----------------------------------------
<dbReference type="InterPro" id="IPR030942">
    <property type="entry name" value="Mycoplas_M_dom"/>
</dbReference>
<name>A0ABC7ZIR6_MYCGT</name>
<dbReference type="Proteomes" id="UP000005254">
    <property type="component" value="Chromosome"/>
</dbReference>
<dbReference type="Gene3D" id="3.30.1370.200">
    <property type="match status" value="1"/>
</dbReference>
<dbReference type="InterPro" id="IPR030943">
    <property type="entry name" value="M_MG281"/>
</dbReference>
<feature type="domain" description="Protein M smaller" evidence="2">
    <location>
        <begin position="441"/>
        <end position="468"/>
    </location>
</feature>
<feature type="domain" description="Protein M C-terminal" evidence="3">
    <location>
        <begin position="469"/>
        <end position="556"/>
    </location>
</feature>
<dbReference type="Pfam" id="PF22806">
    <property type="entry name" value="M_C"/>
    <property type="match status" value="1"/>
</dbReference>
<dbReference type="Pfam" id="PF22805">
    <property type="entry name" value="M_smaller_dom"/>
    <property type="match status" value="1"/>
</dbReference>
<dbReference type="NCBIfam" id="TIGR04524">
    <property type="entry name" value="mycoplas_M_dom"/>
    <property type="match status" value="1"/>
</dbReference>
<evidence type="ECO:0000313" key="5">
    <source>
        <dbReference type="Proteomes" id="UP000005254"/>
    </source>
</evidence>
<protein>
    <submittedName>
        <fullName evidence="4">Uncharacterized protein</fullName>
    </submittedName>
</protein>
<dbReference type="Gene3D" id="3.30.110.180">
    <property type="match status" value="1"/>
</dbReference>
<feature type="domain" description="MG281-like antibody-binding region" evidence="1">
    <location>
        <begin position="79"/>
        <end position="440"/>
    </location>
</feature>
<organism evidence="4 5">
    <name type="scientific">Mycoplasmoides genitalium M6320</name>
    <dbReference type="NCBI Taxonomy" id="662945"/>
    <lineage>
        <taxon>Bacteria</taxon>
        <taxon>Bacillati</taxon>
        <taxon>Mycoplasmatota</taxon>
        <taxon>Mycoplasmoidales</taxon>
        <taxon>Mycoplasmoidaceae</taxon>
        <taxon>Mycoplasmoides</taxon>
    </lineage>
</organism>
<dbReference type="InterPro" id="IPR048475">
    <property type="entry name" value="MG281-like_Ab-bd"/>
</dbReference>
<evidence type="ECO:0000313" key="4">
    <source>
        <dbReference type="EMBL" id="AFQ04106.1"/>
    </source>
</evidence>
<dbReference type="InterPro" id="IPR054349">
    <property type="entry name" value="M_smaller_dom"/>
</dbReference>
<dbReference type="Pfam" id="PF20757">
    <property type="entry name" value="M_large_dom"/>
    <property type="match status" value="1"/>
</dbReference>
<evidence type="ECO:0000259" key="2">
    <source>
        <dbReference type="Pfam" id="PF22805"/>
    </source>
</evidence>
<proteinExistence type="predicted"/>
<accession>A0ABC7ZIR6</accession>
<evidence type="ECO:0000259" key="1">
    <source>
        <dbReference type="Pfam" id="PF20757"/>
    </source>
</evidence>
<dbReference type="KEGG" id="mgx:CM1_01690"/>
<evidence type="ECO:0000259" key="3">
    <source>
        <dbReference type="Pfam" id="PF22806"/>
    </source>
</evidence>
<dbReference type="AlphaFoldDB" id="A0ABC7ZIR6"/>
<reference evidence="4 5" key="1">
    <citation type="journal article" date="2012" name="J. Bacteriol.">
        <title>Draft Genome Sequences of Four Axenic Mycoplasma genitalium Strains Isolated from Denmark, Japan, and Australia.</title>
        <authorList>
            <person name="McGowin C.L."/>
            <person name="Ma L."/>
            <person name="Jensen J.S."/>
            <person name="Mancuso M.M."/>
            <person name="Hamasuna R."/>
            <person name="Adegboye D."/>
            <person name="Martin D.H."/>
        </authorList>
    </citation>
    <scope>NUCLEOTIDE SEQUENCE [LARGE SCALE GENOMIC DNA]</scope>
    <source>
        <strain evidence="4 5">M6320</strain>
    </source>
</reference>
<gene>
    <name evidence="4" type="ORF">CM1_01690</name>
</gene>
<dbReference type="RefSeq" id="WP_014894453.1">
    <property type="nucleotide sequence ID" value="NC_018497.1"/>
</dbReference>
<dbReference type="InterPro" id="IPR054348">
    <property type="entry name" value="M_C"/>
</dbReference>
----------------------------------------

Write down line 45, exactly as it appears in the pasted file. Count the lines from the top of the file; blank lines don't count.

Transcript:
        <fullName evidence="4">Uncharacterized protein</fullName>